The risks associated with porcine MRSA to both mother and child in pregnancy are well known, at least in Denmark.
You won't get this in Britain. According to Britain's veterinary establishment, British pigs ( with the exception of Northern Ireland) do not have MRSA. There, therefore, is no need for women in contact with pigs, pig workers or pig veterinarians to be questioned or tested.
We give just some extracts from a form from Odense University Hospital. You can reach the whole in mechanical translation here:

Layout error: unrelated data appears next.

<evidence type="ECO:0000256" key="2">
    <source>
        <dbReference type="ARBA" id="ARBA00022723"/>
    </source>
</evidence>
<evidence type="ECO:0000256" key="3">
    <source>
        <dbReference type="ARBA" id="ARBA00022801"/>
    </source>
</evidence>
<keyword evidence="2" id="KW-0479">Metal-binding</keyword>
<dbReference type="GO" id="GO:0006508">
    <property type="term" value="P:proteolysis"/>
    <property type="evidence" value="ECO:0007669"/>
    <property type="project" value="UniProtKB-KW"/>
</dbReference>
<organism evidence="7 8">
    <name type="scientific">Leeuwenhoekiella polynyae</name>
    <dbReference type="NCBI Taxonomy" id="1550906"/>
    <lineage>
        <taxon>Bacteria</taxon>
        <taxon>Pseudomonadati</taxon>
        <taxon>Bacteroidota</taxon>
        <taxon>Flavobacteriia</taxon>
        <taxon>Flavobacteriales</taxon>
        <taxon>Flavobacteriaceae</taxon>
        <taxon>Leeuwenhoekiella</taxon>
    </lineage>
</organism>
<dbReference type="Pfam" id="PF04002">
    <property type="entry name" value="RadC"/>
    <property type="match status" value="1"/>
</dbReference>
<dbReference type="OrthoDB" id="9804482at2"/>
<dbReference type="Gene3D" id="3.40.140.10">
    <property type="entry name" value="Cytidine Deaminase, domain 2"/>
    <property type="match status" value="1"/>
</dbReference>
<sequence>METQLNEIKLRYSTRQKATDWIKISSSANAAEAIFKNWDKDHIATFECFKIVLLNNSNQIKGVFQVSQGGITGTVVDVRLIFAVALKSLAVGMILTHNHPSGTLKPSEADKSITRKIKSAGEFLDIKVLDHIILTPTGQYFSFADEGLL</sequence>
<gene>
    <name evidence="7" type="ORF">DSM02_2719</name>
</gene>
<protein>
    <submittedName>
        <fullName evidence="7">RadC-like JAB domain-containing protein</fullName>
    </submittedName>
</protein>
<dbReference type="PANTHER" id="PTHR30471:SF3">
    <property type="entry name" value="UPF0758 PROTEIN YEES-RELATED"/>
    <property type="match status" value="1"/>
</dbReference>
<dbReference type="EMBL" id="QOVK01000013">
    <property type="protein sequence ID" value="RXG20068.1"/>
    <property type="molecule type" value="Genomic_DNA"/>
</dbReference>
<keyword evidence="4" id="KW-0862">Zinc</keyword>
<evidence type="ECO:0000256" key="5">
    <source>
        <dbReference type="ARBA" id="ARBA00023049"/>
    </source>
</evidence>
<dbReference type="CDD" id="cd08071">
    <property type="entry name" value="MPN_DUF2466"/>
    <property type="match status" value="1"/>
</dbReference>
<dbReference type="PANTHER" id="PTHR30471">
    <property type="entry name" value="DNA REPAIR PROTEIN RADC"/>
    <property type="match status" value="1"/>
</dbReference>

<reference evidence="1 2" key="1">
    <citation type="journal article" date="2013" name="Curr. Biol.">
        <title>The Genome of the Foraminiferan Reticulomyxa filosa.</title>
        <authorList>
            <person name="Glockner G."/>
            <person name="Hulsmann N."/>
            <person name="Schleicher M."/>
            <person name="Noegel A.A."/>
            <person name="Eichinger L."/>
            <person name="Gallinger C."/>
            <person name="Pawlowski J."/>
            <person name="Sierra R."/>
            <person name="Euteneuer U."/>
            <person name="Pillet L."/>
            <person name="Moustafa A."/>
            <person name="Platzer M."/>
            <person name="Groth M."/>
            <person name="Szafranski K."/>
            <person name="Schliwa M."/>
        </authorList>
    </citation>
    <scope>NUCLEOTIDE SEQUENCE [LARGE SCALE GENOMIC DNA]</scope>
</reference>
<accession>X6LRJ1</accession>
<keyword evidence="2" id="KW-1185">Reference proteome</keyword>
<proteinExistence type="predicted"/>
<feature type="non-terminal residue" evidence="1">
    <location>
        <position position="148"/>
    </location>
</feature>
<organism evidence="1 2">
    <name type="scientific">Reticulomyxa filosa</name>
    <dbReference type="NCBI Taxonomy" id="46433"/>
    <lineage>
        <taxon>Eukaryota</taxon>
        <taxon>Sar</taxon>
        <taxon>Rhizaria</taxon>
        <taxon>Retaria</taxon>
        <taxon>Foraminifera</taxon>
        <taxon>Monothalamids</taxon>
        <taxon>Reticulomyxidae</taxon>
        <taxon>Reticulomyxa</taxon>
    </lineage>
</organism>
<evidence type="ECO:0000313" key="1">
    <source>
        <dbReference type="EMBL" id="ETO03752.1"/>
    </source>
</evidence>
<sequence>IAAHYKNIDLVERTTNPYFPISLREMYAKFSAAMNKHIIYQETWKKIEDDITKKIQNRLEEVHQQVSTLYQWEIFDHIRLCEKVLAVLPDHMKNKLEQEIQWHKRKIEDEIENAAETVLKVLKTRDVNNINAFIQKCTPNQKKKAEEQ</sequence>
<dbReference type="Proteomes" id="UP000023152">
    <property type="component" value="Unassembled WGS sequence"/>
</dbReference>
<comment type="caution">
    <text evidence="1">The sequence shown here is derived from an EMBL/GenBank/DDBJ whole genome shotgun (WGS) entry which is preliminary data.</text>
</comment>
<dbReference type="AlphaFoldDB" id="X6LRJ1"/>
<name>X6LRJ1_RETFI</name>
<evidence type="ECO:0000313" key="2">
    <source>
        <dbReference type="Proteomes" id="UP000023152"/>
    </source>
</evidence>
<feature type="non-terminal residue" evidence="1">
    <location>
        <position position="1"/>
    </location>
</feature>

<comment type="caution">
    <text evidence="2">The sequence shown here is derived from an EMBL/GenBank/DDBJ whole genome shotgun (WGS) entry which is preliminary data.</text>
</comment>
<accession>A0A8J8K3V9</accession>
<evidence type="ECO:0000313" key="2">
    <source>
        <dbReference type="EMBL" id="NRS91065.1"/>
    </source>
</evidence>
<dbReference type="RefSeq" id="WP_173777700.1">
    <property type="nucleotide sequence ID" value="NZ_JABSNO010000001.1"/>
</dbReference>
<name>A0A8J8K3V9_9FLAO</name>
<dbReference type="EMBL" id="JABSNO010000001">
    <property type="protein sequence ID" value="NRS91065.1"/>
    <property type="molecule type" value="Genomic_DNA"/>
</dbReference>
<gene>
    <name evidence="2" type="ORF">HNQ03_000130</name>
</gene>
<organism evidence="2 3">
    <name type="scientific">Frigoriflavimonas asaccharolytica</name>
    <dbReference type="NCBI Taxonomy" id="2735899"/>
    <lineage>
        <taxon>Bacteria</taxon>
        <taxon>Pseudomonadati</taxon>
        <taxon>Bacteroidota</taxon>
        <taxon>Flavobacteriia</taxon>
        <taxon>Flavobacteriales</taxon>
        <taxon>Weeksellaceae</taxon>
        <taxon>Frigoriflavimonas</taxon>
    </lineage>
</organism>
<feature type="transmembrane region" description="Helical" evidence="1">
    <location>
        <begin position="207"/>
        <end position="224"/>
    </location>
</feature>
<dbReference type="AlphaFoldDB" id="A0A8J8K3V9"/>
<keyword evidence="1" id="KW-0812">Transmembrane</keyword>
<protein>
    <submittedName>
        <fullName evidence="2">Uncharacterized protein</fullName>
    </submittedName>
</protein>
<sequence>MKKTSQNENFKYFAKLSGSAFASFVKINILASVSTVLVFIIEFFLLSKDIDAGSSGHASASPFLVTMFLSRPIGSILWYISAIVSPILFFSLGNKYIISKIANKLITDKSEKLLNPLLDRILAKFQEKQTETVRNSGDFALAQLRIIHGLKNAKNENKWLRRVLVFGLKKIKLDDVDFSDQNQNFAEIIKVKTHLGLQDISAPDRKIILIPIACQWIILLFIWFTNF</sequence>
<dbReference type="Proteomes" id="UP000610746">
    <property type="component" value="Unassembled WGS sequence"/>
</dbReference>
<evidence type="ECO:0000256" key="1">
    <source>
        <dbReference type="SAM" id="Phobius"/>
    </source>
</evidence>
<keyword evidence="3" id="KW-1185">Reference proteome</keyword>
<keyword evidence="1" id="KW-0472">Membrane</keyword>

Gynecology and Obstetrics, University Hospital
Subject: MRSA screening of maternal
To identify the obstetric patients should be screened Methucillin resistant Staphylococcus aureus (MRSA)
The questionnaire delivered to sonograf / føtalmediciner in connection with the first contact. If the pregnant woman has not completed the questionnaire asked the pregnant women in the first contact.
If the pregnant woman has responded positively to any of the questions in the questionnaire, to be traded from the table below. In need of grafting and possible treatment, refer the pregnant woman to the doctor.
4 Within the last 6 months had direct or indirect contact with live
pigs Or even a husstandsmedlemharhad daily work in a pigsty, or
otherwise work on live pigs +